Prepared by: Education Committee, American Orchid Society, 6000 S. Olive Ave., West Palm Beach, FL 33405 (407) 585-8666.


  3. #3
    serama's Avatar
    serama is offline Senior Member
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    Draculas are a bit tricky, Greg. The most important feature you need to know is how they will flower. Most people know these orchids for having pendant flower spikes that grow straight down through the compost like those of stanhopeas. That's not strictly true, though. Only some of the species in this genus have truely pendant spikes that grow straight down, the majority of the species actually have horizontal flower spikes that grow over the compost and then become pendant (but never actually penetrate the compost) and then there are also a few species with upright spikes. Those with spikes that grow down through the compost must be grown in hanging baskets with compost that will allow the very thin spikes to grow through it unhindered and then out of the sides or the bottom of the basket. The other two types can be grown in pots rather than in hanging baskets. Whether you grow them in pots or baskets (I prefer baskets for them) you must make sure that those with horizontal spikes have containers that are filled right to the top with compost to allow the spikes to grow uninterrupted over the compost surface and then hang down. If the level of the compost is too low, the spikes hit the side of the pot and then either bury themselves or simply circle around the inside of the pot, which results in the spikes being aborted in either case.

    The best substrate I have found for the ones I grow (pendant and horizontal spiked species) is long-fibred sphagnum moss (I don't see much difference between kiwi, chilean or european moss), either own its own or with some added perlite. This allows for the spikes to grow through the compost without any damage. Those with horizontal or upright spikes can also be grown in medium to small bark (with added perlite and, if grown in baskets, some chopped sphagnum to retain extra moisture). Draculas need a lot of water and the compost should always be moist. They die quickly if they dry out. They dislike hard water and respond very badly to too much fertilizer, so rain water or reverse osmosis (RO) water is best. I use RO, which has the added benefit of keeping the moss alive, so that I only have to repot most pleurothallids when they have outgrown their pots/mount or if they get swamped by the moss, which often grows faster than some of the smaller pleurothallids. If you water sphagnum moss with tap water it generally break down fairly quickly, which means you have to replace it every year as it can eventually rot the roots of your plants if it becomes stagnant.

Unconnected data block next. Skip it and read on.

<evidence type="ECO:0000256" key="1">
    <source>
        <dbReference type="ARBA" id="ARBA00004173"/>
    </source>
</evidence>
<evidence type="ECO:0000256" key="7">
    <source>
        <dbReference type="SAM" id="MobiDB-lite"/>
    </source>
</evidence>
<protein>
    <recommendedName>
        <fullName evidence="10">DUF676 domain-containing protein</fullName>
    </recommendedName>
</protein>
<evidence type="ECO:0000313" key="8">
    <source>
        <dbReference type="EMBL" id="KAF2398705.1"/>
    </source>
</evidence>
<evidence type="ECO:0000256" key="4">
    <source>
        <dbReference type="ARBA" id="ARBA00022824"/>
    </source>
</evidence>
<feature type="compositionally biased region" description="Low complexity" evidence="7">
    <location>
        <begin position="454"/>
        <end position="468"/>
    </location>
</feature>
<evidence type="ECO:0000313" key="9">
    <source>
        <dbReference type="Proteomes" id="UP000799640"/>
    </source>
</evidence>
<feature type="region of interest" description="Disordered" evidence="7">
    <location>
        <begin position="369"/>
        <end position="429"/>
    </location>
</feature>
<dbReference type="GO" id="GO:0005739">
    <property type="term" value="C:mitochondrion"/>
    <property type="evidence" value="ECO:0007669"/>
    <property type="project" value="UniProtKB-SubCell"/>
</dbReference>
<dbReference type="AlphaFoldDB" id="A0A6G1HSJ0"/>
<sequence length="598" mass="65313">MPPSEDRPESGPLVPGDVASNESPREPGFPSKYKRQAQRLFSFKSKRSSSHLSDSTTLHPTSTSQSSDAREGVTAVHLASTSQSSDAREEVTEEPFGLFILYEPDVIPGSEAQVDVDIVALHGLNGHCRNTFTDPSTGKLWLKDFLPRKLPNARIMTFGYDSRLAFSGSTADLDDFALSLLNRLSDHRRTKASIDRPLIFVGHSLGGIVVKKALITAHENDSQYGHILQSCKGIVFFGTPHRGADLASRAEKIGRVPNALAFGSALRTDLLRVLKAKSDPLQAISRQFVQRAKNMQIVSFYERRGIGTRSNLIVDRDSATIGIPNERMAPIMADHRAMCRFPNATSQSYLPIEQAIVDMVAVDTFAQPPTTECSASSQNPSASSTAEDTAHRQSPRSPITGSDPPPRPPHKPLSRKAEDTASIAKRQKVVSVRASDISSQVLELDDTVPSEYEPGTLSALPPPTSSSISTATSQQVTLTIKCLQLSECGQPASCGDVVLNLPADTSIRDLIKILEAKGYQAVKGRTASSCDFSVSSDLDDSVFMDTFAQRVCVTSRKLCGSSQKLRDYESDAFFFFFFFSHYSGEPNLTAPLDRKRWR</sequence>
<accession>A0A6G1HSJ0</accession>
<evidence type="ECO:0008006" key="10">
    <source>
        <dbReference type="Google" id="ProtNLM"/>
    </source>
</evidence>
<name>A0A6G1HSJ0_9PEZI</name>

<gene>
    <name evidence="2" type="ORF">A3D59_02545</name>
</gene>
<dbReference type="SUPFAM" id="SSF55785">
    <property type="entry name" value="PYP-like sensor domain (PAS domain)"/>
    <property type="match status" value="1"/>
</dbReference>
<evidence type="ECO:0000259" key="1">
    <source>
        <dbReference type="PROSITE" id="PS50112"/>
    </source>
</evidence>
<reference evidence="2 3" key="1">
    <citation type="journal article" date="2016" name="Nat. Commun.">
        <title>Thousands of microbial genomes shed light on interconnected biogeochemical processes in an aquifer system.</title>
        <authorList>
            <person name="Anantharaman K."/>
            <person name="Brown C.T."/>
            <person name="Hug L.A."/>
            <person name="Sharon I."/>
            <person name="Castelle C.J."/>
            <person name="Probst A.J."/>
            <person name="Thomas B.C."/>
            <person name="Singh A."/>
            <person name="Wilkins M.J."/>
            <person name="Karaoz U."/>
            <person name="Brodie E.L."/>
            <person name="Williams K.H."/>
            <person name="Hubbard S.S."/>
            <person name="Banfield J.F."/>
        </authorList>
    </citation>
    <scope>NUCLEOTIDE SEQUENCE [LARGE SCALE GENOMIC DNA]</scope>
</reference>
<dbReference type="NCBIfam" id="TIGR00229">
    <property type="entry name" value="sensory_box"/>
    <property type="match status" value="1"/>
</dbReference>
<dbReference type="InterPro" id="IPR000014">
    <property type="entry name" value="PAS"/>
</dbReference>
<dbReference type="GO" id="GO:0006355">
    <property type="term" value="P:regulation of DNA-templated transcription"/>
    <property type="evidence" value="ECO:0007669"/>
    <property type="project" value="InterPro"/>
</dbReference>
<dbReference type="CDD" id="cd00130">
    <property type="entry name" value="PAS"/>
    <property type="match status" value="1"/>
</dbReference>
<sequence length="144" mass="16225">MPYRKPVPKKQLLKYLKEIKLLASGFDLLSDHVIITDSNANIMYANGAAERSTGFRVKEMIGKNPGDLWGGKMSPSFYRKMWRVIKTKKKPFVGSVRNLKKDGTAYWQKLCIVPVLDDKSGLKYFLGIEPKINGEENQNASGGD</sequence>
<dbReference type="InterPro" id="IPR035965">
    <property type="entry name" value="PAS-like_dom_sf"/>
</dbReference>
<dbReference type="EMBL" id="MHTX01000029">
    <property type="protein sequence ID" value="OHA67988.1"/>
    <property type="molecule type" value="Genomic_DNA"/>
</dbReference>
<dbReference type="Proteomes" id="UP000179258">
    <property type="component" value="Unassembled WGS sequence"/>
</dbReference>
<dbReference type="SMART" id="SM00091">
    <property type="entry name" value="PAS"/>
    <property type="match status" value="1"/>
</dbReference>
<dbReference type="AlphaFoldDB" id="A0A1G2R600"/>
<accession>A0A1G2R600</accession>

Even more important than moist compost seems to be the need draculas have for very high relative humidity (75-90%) around the plants coupled with good air movement. Even though they need a lot of humidity, they will rot quickly if the compost is waterlogged or if the air is stagnant without good airflow. That's why they often fail to survive for long unless you grow them in a greenhouse or a growth cabinet. Even if you manage to keep them alive in an indoor setting, they will rarely bloom without high humidity and good airflow. This is also the reason why you never see draculas in bloom at orchid shows, the open flowers collapse quickly when the relative humidity drops below 75% for more than a few hours.

    Ok, so some draculas are a little demanding (particularly the cold growing large-flowered pendant types, i.e. Dracula chimaera, hirtzii, roetzlii and vampira), but don't be put off by this as others grow like weeds at intermediate temperatures, produce many dozens of flowers at a time and are spectacular when in full bloom (i.e. Dracula felix)
    Last edited by serama; May 16th, 2013 at 08:38 PM.